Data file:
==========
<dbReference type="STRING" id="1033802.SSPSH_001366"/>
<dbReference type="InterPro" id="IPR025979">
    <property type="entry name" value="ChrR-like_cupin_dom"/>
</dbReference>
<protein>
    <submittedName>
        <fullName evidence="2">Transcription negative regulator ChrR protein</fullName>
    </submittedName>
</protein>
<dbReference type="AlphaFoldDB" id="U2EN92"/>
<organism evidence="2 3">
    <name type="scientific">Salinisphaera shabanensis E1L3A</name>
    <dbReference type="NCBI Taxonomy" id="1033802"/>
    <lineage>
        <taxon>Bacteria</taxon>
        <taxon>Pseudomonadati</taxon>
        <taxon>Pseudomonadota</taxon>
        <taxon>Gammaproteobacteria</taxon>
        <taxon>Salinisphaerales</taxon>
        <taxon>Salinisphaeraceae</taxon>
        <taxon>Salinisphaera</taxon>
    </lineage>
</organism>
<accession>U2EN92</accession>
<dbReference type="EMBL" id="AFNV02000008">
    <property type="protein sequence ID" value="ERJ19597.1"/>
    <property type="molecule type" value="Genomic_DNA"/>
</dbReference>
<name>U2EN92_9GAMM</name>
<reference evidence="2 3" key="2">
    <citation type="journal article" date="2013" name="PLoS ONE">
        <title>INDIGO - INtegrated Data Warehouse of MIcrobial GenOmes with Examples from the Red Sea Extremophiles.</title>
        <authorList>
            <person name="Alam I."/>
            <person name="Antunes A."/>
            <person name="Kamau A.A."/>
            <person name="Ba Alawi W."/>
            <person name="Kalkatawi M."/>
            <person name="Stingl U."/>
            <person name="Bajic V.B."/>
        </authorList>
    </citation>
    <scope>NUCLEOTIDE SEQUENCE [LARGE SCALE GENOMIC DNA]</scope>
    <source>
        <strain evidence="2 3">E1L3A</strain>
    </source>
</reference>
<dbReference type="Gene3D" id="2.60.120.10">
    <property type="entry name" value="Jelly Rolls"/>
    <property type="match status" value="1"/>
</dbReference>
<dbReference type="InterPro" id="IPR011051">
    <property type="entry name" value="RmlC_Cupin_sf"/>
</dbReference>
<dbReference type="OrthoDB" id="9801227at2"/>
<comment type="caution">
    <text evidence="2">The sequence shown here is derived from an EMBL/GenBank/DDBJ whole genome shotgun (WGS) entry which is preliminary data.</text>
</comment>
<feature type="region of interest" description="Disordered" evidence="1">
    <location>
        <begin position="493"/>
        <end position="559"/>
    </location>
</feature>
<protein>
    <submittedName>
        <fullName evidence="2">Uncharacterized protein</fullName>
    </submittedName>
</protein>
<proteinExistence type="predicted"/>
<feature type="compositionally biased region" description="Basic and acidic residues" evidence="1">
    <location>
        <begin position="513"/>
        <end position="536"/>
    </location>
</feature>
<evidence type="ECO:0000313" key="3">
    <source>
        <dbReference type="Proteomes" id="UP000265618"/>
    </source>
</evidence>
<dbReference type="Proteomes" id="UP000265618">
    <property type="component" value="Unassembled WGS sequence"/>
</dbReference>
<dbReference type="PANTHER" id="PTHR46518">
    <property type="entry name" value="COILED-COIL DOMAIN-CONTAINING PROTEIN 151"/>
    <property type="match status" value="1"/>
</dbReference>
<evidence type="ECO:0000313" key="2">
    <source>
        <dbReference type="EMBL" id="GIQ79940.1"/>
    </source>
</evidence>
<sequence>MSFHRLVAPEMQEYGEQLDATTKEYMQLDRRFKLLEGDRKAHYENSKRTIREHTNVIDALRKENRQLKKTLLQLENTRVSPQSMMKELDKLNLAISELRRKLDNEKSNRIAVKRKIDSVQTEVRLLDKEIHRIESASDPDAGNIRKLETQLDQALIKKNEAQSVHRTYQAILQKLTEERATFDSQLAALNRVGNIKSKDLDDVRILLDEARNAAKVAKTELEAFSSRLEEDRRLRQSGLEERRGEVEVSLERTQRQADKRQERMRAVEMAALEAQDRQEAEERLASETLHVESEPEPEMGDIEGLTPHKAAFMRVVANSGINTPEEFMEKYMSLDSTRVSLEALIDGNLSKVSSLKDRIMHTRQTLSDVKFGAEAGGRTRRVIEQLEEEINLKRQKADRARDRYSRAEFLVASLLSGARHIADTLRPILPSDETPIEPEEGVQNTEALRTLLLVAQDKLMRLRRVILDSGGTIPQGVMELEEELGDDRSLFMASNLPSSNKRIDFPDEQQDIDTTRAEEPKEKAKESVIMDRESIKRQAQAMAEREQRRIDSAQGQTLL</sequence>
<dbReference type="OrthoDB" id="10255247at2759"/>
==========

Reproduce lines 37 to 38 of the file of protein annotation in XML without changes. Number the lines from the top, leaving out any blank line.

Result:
            <person name="Ba Alawi W."/>
            <person name="Kalkatawi M."/>